The Pros and Cons Of Executive PhD In Business & Executive DBA Programs

Most people that get doctorates in business end up pursuing a PhD in Business Administration. However, executive doctoral programs make a tremendous amount of sense to me. Strictly from a consumer choice and industry dynamics perspective, having additional variance in organizational forms has its pluses. It creates but heterogeneity of options for potential doctoral students and also, allows different programs to compete and learn from each other. Besides, not everyone wants to pursue an academic route with their doctorate. Most do, but not everyone. And, having executive doctorates allow people to specialize in the things they want to do.   From my perspective, I am also a big advocate of bringing some of the ideas that we research and learn in academia to the ‘real’ world. From a knowledge and technology transfer perspective, I can’t imagine a better way to have a direct impact on the business world. I have heard from some of the best academics in our field discuss that their students often say their best courses are the most theoretical courses. I have even heard a few mention that entire organizations where set up around the ideas they learnt in these theoretical courses. Why, then, would we restrict these student experiences to just 1-2 year MBA courses? Why not exploit the in-depth and rich opportunity of an applied doctoral program where executives get an extended 2-4 year walk into the world of academic ideas? Because I know you are busy, some pros and cons of an Executive PhD program in Business are:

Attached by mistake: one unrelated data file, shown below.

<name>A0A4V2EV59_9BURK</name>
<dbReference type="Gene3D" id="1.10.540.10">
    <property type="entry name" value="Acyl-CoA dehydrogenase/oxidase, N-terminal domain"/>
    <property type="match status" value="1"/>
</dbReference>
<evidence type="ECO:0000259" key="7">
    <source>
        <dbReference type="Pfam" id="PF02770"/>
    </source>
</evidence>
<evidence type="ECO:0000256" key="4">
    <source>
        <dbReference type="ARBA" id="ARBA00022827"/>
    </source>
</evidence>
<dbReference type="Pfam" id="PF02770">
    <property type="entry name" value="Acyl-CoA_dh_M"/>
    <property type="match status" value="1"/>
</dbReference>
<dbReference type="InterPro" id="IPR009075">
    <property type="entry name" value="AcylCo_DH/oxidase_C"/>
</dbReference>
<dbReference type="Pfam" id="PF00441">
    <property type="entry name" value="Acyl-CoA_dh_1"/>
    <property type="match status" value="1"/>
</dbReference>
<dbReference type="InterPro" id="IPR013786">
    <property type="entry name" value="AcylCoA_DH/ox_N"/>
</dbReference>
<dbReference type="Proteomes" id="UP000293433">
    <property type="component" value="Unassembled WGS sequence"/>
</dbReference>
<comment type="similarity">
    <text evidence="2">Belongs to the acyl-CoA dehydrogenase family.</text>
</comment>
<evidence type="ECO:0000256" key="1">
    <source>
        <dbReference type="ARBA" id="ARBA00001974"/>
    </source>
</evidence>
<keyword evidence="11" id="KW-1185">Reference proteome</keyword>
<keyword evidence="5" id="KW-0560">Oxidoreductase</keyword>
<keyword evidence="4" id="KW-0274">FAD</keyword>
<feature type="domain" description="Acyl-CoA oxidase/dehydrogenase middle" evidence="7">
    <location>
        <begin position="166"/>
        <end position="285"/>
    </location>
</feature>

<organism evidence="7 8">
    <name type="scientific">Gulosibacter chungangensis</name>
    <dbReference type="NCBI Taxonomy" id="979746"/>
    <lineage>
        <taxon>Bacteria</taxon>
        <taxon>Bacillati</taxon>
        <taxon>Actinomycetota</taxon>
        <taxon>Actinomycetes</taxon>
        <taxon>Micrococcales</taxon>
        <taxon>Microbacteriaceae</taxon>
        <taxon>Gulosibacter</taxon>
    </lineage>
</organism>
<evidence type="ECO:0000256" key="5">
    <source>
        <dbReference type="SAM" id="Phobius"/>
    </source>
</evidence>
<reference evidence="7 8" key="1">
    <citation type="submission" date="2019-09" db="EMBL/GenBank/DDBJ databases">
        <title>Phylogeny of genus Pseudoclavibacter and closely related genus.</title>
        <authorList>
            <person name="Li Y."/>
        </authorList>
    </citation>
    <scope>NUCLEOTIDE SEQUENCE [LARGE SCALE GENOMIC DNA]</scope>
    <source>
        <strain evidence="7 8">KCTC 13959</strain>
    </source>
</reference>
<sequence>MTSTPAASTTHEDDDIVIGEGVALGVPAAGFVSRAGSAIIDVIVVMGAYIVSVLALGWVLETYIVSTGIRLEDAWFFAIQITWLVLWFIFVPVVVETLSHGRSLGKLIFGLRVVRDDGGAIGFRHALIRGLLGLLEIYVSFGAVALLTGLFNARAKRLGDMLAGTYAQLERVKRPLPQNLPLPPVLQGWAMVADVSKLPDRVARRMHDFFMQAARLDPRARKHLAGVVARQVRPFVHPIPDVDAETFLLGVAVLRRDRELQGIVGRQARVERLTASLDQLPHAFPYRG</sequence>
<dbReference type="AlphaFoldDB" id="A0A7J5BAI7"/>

1. A reduced emphasis on publishing compared to PhDs programs training you for tenure-track professor positions.
  2. They allow you to better understand organizations and markets.
  3. They help you better understand research.
  4. You can interact with your professors.
  5. You can leverage the knowledge in your organizations.
  6. They are expensive.
  7. They probably won’t help has much as a PhD to become a tenure-track business professor.
  8. Executive PhDs are a lot of work.

Executive Doctorate Business Programs